Bachelor dregrees: how many and which?
An analysis of the bachelor degrees offered by public and private Spanish universities
Authors: Albert Corominas and Vera Sacristán
Collaborators: Ismael Benito
Edition and design: Lluís Forcadell-Díez and Vera Sacristán
Date: January 2019
- Read the full report (in Spanish)
This report analyses the bachelor degrees offered by Spanish universities and compares them with the long-cycle and short-cycle university degrees that existed prior to the reform that established the current cycle structure (bachelor, master, doctorate).
A description of the legal provisions related to bachelor studies is included in the report. According to them, these studies must provide “a general education […] oriented to the preparation for the exercise of activities of a professional nature”, giving priority to “basic and generalist training and not the specialization of the student”. The reform included the replacement of the Catálogo of degrees by the Registro de Universidades, Centros y Títulos (RUCT), which has had a very significant impact on the configuration of the current offer of university education.
The report also contains a compendium of opinions on undergraduate studies, expressed in interviews and publications, where concerns are expressed about the limitations on available resources, the duration of studies, the number, diversity and orientation of the bachelor degrees (particularly on the risk of premature specialization), the low number of students in some of them, and graduates’ employability.
The results of the analysis of the offer of undergraduate studies include:
- The number of bachelor degrees grew very rapidly in the first years of implementation of the new system (they had to replace previous short-cycle and long-cycle studies) and has continued to grow since then: 2,403 degrees in the academic year 2011- 2012 went to 2,854 in 2017-2018, with an increase of close to 19 % (resulting in increases of 11 % and 51 %, respectively, in public and private universities).
- Among the 2,854 bachelor degrees of 2017-2018, 74.6 % were offered by public universities and 25.4 % by private universities, although the latter represented 40 % of all universities offering undergraduate studies. In average, 35.7 bachelor degrees are offered per university (44.4 in public and 22.6 in private ones).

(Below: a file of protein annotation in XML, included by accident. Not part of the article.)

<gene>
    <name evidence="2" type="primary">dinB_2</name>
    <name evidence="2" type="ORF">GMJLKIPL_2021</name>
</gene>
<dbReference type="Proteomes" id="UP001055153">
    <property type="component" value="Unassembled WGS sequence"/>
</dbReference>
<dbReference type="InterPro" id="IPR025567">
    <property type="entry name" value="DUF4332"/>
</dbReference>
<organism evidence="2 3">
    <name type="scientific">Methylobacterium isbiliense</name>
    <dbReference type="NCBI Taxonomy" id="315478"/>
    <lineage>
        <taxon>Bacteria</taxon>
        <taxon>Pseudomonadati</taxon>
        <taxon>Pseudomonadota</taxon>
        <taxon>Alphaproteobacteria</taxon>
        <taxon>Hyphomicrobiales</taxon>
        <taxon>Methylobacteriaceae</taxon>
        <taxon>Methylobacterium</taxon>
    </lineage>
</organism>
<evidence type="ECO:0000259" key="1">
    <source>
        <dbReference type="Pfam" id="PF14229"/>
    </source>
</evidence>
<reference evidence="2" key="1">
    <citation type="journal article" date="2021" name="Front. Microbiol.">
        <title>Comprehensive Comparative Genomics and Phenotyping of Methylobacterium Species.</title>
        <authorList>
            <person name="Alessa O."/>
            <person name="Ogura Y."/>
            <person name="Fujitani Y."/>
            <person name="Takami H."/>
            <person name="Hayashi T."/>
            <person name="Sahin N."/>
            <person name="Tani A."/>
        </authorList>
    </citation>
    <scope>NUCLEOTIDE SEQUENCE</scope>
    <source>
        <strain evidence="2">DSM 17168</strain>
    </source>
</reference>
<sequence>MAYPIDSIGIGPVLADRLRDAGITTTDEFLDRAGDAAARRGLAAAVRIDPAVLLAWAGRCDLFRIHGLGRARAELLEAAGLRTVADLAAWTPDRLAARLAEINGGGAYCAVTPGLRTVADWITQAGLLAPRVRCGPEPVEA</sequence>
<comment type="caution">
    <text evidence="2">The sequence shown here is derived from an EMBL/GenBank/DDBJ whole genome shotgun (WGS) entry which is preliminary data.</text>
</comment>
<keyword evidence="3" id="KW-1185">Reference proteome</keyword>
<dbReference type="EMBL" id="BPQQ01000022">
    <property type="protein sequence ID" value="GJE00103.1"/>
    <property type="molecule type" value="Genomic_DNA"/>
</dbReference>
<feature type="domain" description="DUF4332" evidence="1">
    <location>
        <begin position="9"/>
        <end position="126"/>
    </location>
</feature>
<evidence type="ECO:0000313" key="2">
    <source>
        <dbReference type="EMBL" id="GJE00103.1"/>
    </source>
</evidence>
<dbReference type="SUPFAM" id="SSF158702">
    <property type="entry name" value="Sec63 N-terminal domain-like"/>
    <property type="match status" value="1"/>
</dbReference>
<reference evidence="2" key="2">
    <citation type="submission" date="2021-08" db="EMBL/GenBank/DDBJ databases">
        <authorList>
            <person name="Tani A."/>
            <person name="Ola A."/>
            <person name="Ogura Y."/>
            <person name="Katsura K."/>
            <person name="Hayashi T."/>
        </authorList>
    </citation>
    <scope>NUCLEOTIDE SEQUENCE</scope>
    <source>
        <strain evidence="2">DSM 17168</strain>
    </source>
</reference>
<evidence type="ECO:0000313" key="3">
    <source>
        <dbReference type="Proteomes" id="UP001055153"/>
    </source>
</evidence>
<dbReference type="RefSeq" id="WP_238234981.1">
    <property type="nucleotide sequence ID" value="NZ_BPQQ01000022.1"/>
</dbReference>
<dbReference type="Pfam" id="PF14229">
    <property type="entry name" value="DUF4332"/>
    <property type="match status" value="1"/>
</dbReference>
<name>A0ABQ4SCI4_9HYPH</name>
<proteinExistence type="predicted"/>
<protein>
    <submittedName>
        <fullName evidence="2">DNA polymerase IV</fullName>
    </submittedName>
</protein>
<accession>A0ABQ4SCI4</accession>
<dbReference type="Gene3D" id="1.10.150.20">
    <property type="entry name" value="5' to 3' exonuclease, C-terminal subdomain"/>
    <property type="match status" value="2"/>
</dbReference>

- In 2017-2018, the external centres affiliated to public universities offered 222 degrees (10.4 % of those of such universities) and those affiliated to private universities offered 44 (6.1 %). Overall, the 266 degrees offered by affiliated centres represented 9.3 % of the total offer that year.
- The distribution of bachelor degrees among branches of knowledge is very unequal: Art and Humanities, 15.5 %; Sciences, 8.5 %; Health Sciences, 13.6 %; Social and Legal Sciences, 35.1 %; Engineering and Architecture, 27.3 %. The corresponding proportions differ significantly between public and private universities.
- On 10/18/2017, a total of 2,713 degrees with 560 different names appeared in the RUCT (Registro de Universidades, Centros y Títulos). The 20 most repeated names (3.6 % of the total names) correspond to 897 bachelor degrees (33.1 % of the total). On the other hand, there are 345 names (61.6 % of the total names) that appear only once. They are 12.7 % of the total bachelor degrees.
- We have configured 134 groups, which we have called blocks. Each block includes the names that we have considered linked to the same topic (such as “Arqueología”, “Derecho” or “Protocolo”), with a level of aggregation that facilitates the comparison of similar names, the analysis of the correspondence between the RUCT and the Catálogo and that of the thematic spectra of the degrees offered by public and private universities. We observe that 45 blocks out of the 134 comprise bachelor degrees corresponding exclusively to public universities, with an offer of 350 degrees. Among these blocks, stand out what we have called “Estudios Hispánicos” (with 38 degrees), “Estudios Ingleses” (37), “Química” (36), “Geografía” (31), “Matemáticas” (30), “Física” (21), “estudios Clásicos” (16), “Estadística” (12), “Ingeniería Geomática” (11), and “Ingeniería Marítima” (11). By branches, out of the 45 blocks offered exclusively by public universities, 22 are for Arts and Humanities (57.9 % of the blocks in this branch), 9 for Science (56.2 %), 1 for Health Sciences (7,1 %), 4 of Social and Legal Sciences (11.7 %) and 9 of Engineering and Architecture (28.1 %).
- According to our criteria, the 560 different names correspond to 365 different meanings, that is, 3.15 times the number of names that used to appear in the Catálogo of titles before the reform.
- The diversification of significantly different names in the passage from the Catálogo to the RUCT is very heterogeneous in relation to the branches of knowledge: Arts and Humanities (multiplicative factor 6.00), Sciences (3.89), Health Sciences (1.75), Social and Legal Sciences (3.40) and Engineering and Architecture (2.08).